Almost instantly, Monique Joseph’s cheery disposition changed to tears when asked about 16-year-old Ralph Yarl — who was shot in the head and arm by a stranger in Kansas City, Missouri, after ringing the wrong doorbell. The case reminded Joseph of what could have happened to her 9-year-old daughter, Bobbi Wilson, last October.
“I can’t even talk about what happened to that young man without crying because I know what could have happened to my daughter and I know what happens to our children just being kids,” Joseph said.
What happened to the teenage boy seeking to retrieve his twin brothers from a friend’s house and to Joseph’s daughter spraying invasive lantern flies were similar in this way: Both were young Black people merely existing.
And yet, Yarl was shot by 84-year-old Andrew Lester, a white man who said he opened fire through his door because, he told police, he was scared to death. Last year, Bobbi Wilson was confronted by law enforcement when neighbor and former Caldwell, New Jersey, council member Gordon Lawshe, who is white, called the police to report a suspicious person. “There’s a little Black woman walking, spraying stuff on the sidewalks and trees on Elizabeth and Florence. I don’t know what the hell she’s doing. Scares me, though,” Lawshe said to dispatchers, according to footage obtained by CNN.
The fourth grader was spraying spotted lantern flies around her home because the public had been urged to “squash on sight” the insects because they threaten crops. While the young girl was not physically harmed, she and her family were shaken.
Joseph, who has become an outspoken local leader on racial equality since her daughter’s incident, added that it could have ended tragically if Bobbi were a boy.
“I understood that sometimes America doesn’t love our Black boys,” Joseph said. “It’s just the color of their skin. Our skin. But what if it were my nephew visiting me? Ralph’s case is directly related. It was like Bobbi: an amazing young person showing up like a child is expected to. And it should be OK. By the grace of God he survived. But it’s disgusting that this has happened.”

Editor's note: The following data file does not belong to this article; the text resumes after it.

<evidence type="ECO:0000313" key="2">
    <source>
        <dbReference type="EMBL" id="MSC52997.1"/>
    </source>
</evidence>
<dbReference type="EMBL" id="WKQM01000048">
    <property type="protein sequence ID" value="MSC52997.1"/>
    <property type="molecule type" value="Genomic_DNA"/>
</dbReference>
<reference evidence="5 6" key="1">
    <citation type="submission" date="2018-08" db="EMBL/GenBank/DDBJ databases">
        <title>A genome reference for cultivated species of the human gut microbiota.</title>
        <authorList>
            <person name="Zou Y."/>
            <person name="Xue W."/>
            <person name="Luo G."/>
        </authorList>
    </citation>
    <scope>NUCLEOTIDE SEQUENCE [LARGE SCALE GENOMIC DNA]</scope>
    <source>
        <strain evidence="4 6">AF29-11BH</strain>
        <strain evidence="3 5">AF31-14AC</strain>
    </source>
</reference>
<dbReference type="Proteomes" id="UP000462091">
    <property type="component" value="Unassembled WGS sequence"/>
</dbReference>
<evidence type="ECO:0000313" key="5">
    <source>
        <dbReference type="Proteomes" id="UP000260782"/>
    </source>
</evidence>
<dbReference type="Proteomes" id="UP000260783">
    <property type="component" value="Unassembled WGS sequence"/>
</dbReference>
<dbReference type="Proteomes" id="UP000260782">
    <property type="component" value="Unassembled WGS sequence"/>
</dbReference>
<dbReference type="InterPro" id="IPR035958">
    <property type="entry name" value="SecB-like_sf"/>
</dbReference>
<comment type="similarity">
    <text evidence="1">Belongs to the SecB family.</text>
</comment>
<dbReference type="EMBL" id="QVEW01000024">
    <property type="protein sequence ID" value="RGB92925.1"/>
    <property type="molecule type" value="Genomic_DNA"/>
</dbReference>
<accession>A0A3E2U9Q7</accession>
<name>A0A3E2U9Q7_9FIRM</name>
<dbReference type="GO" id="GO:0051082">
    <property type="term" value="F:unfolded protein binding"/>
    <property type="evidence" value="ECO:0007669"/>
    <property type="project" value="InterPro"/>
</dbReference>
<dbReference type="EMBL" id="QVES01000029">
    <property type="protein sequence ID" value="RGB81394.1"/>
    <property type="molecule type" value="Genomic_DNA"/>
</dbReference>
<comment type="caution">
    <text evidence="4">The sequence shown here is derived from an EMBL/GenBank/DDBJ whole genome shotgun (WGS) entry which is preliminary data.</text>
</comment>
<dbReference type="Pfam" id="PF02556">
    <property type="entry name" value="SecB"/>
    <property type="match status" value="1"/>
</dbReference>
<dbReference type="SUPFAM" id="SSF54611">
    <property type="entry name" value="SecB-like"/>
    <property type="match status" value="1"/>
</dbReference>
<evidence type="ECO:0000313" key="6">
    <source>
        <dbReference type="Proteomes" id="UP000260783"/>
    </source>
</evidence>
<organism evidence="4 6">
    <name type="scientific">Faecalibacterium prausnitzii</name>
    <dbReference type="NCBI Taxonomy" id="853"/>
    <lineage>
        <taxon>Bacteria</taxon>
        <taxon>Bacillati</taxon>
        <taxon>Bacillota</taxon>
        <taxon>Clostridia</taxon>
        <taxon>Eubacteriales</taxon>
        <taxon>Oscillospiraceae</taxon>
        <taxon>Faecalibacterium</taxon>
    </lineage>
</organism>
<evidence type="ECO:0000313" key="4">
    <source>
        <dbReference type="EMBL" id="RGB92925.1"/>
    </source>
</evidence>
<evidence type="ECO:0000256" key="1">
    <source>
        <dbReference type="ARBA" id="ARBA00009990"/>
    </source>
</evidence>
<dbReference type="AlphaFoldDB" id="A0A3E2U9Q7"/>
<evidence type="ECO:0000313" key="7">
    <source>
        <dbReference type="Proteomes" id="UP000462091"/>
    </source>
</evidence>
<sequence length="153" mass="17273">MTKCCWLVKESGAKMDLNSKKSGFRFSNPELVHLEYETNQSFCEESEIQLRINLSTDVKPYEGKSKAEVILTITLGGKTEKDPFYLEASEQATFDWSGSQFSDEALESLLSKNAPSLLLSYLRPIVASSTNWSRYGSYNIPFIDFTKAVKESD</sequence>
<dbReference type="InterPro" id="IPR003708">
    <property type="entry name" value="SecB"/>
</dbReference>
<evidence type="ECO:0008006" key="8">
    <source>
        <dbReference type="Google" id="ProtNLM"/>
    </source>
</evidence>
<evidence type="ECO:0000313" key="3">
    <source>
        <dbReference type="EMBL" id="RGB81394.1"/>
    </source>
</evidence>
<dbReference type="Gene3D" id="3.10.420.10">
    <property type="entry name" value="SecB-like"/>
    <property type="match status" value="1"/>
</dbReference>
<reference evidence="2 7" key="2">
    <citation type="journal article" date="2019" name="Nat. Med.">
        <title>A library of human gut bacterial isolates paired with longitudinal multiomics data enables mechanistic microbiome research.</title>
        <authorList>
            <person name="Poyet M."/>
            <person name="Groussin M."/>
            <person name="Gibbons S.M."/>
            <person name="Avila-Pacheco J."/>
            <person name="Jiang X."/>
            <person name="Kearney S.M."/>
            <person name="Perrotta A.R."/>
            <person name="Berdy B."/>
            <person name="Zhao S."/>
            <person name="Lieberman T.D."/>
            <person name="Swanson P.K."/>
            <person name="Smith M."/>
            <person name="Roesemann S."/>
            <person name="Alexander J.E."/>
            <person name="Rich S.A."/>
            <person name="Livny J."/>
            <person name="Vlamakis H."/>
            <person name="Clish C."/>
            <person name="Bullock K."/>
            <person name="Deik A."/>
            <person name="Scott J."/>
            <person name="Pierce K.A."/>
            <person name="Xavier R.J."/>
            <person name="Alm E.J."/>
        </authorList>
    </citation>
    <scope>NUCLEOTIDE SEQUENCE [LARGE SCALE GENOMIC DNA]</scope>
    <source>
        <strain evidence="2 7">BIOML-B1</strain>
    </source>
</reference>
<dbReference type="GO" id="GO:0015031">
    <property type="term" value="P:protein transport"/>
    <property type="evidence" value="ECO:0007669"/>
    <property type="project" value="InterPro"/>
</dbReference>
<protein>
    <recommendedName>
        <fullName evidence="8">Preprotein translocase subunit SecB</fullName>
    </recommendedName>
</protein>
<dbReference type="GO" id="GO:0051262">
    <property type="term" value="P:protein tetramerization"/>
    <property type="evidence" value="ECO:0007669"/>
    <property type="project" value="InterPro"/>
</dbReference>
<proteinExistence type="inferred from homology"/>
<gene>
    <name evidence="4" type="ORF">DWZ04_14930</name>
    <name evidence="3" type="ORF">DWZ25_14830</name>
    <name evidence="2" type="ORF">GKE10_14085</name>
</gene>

Black parents contacted by NBC News said they are infused with heightened fear and rage that safe spaces outside the home are shrinking. Yarl’s shooting is one more in a line of Black youths being harmed or killed in routine circumstances — by law enforcement or white citizens.
“This young man was trying to find his siblings,” said Alford Young Jr., the chair of the sociology department at the University of Michigan and father of two sons ages 24 and 20. “Some of the other young Black people who have been victims of violence were doing everyday things: walking, driving, jogging, playing in the park, bird-watching. What can you say other than ‘Don’t be a social being,’ which is impossible?”
Michael Bradley, of Chicago, said one day in January he arrived home in time to see two police officers standing in front of his 19-year-old son with their hands on their guns.
“I pull up and they turn to me, as if I was a threat,” Bradley said.
A white neighbor had called the police because they thought his son, who was home from college for the holidays, was stealing packages left outside houses, Bradley recalled.
“All he was doing was standing in front of the house, our house, on the phone,” Bradley said. “There were no packages in front of our door to steal. But because he was a young Black man, it was assumed he was a criminal. This has to stop. My son wasn’t doing anything. He was just standing in front of his house. And that’s reason for cops to be called — and for them to be ready to pull their weapons? How do we defend against this mark placed on us because we’re Black?”